I don't think it matters who does the debunking; it won't be believed by the hardcore anti-Obama faction.

Snopes.com (the poor man's factcheck.org), never struck me as a particularly partisan website, yet many conservatives now rail against it because it has, on occasion, struck down conservative myths. I supposed the same could be said for Wikipedia (See, e.g., Conservopedia).

The point is that these people often aren't LOOKING for reality-based FAQs from disinterested and unbiased sources, and will never accept what they don't want to believe.

Even if Rush Limbaugh bumped his head and suddenly started to debunk healthcare myths, would that change any minds? I doubt it. The only result would be a plummet in his ratings.

Posted by: kashford | August 10, 2009 3:33 PM | Report abuse

This is a great idea, although I'm not sure I would trust the Washington Post on something like a Social Security FAQ. The NY Times still has enough credibility to do this, though.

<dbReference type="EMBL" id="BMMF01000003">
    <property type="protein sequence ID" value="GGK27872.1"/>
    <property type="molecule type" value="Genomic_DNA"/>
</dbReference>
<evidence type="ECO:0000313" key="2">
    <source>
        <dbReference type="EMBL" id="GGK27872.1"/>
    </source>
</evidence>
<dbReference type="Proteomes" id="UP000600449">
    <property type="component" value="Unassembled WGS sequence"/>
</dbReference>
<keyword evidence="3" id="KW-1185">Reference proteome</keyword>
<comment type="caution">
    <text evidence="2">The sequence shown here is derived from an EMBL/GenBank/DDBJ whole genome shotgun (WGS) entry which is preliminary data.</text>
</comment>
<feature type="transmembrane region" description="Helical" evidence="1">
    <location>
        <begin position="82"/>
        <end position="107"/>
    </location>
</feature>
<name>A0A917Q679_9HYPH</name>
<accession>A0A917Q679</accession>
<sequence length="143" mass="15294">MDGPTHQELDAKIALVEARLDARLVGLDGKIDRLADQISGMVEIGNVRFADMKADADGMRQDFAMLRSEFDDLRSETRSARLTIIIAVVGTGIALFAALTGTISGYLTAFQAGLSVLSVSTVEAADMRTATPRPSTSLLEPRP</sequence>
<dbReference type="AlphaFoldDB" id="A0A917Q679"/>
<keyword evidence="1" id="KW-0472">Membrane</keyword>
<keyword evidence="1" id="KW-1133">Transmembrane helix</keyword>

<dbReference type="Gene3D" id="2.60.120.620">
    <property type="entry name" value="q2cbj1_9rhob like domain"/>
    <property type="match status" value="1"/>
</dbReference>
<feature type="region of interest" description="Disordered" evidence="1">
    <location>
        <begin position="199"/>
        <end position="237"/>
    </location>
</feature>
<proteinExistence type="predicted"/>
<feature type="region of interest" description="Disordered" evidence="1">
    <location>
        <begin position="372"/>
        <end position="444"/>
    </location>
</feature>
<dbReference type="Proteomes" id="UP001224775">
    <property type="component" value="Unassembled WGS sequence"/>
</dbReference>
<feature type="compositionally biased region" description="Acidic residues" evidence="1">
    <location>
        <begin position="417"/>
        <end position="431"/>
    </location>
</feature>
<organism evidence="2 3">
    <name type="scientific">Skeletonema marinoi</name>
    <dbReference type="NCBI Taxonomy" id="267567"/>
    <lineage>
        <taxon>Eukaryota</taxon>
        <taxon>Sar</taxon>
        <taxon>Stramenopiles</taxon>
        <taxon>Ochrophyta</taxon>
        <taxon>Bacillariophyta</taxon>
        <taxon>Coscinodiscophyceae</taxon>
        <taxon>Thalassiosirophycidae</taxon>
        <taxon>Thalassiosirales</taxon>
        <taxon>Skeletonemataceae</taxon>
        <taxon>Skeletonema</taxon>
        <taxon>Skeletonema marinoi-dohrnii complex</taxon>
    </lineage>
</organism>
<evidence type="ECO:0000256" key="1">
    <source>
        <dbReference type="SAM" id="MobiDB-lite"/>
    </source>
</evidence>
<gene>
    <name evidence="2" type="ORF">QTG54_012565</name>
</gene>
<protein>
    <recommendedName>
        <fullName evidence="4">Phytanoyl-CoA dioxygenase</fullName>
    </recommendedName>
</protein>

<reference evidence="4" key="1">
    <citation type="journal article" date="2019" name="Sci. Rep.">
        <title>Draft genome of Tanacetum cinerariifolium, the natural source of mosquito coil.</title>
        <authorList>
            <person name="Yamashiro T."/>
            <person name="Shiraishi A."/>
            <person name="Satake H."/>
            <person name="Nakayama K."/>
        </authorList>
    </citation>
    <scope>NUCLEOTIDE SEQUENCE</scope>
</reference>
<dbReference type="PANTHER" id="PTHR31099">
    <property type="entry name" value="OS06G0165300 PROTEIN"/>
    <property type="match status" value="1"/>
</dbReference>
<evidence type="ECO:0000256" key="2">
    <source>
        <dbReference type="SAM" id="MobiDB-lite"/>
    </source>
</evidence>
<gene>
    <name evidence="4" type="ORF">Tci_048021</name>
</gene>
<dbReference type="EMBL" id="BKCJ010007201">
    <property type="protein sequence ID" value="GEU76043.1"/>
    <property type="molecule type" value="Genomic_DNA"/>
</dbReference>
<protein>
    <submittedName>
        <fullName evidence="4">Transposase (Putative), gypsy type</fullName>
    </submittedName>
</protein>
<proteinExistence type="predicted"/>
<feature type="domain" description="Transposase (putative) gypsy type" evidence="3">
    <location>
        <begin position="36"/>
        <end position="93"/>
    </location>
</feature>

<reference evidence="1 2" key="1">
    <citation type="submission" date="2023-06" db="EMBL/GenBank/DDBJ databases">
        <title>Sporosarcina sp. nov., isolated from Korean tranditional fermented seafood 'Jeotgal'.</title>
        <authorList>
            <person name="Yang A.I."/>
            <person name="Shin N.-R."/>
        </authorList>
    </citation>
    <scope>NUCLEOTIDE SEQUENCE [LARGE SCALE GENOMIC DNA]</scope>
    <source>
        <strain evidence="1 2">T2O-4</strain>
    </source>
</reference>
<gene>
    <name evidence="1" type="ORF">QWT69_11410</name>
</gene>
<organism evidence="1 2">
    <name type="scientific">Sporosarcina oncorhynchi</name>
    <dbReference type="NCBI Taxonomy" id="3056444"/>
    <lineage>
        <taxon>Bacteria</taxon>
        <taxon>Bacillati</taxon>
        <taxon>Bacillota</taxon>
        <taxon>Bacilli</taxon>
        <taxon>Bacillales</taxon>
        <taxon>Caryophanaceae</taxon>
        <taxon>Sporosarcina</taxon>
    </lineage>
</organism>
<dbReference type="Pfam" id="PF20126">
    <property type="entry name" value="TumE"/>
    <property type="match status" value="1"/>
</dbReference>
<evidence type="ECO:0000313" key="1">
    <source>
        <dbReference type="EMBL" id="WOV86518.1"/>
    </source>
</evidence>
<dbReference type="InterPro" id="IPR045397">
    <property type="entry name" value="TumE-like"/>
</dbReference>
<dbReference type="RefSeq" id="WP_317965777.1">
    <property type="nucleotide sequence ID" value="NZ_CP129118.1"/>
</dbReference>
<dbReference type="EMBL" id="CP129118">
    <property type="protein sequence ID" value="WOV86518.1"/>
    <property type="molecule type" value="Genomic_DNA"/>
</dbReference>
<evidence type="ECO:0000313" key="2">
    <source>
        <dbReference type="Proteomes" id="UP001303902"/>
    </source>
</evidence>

On Social Security, maybe, though I don't recall them standing out particularly during that debate. But their relentless attacks on Clinton in the 90's and their behavior leading up to Iraq make the Times look pretty unlikely as impartial arbiters of truth.

Posted by: tps12 | August 10, 2009 4:38 PM | Report abuse

A FAQ would be helpful, particularly if it's in print and it ultimately becomes a legally enforceable part of the legislation. Whenever there is a large bill -- one which can't be easily read or understood by anyone -- there is considerable room to "hide" certain details.